Such things were a rarity. Most bands we supported, we got on famously with and had a laugh with. Several of our early gigs were performed with The Vektors from Edgware School. They were a lively bunch of lads and their Dad had a video recorder, there is even a rather cool video of them playing at The Harwood Hall in Mill Hill with us on Youtube. We were promised a band video in return for booking them, but never got it.

One of the more notable bands we played with were Pulp in 1984 at what is now The Water Rats. Sadly, I have no recollection of them or the gig, other than a note in my scrapbook. I am pretty sure they were nice enough as most were and we only remembered the nasty ones. 

What is sad is that there is almost no trace anywhere of any of these bands and gigs. These days, bands are able to self publish on Youtube and Spotify, so we can have a listen and remind ourselves. I've started to put together a Spotify playlist of bands who we've shared a bill with. One of my regrets is that I never recorded the other bands in my scrapbook, so many have been lost in the ether. Here are a few of the ones I could find

Since the band started to get active again in the early 2000's, we all have mobile phones. It has made it a lot easier, as have Whatsapp etc. You  can check out the other bands before the gig. We've done some amazing gigs, supporting the likes of The Foundations and Punk legends The London Sewage Company and The Bollock Brothers. I'm pleased to say that we still occasionally fall victim to shenanigans. I won't name the poor luvvies here but last year, we played a headline at The Dublin Castle. When we arrived, the a support band were also arriving. All young, trendy, handome chaps, laughing at us old geriatrics. There were a few sniggers and snide comments. Then they heard The False Dots soundcheck. They looked horrified. I suspect they were worried that their mates might think this bunch of codgers may blow them off the stage. I mean we have been doing it a while. When we went to start the first song, I realised all of my effects pedals had been tampered with, my guitar totally detuned, my tuner knobbled. The same for our bassplayer Fil Ross. We always start with a slow reggae number on drums. Graham just played the beat, Fil tuned up, I spoke, reset the pedals and tuned up and we played a stonking set.  We'd realised what they did.They looked horrified that we weren't phased. Our revenge was not like Paul Hircombe's. We just played as well as we could. After the show, they couldn't look us in the eye. For me, it was actually the greatest compliment of all.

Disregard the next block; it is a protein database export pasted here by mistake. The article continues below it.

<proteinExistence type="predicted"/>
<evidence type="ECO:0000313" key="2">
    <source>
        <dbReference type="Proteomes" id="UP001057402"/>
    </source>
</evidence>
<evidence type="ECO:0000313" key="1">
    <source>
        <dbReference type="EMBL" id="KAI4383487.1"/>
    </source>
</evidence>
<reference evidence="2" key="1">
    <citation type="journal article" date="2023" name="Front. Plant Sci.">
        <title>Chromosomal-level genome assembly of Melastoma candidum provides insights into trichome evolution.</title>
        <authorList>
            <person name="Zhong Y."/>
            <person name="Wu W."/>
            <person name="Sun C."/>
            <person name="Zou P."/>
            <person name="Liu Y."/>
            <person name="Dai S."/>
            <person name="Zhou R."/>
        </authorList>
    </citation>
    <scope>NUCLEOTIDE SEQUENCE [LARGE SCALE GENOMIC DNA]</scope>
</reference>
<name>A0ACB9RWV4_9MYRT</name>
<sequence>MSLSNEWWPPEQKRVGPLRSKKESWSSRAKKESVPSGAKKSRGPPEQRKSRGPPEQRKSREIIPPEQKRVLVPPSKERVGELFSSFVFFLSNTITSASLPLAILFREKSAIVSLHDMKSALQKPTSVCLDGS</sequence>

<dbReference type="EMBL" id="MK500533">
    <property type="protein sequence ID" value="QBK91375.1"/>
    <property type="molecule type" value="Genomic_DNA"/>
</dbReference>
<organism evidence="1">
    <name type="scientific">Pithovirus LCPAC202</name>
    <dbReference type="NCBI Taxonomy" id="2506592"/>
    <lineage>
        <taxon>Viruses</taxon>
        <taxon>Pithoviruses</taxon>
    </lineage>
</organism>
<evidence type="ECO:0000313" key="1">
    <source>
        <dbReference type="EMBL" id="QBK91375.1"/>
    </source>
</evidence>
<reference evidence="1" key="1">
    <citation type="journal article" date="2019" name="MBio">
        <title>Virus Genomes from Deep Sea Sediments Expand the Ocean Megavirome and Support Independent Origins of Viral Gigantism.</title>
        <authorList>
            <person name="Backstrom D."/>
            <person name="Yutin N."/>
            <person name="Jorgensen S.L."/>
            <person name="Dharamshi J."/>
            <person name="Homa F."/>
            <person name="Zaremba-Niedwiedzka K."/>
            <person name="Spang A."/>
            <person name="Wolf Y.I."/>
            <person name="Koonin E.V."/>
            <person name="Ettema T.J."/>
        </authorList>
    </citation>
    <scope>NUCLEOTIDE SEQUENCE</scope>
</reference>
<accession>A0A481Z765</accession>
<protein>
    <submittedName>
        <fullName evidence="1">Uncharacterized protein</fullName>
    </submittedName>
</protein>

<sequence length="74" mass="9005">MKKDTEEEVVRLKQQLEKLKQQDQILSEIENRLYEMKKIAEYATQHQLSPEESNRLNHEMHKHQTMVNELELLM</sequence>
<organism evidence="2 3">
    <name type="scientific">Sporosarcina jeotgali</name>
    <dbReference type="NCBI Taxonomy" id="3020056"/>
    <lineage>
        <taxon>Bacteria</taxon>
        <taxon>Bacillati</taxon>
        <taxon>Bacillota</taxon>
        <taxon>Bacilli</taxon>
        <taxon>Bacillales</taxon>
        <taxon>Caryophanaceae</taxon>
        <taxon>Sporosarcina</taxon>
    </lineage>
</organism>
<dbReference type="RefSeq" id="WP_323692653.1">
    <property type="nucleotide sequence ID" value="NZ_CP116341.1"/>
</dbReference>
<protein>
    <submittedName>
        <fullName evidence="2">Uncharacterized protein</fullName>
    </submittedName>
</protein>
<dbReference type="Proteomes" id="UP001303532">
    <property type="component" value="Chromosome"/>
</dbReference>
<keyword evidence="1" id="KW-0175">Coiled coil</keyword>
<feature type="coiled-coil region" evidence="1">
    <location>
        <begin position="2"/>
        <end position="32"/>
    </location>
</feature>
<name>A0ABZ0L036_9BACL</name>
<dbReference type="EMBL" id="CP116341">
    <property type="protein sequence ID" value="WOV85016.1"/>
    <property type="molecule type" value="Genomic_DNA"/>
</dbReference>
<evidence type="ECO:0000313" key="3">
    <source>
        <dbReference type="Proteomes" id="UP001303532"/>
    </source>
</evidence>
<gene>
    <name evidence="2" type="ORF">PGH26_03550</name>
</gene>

The False Dots are playing at The Horn in St Albans on Thursday 30th May 

You can check our lastest number out here


No comments: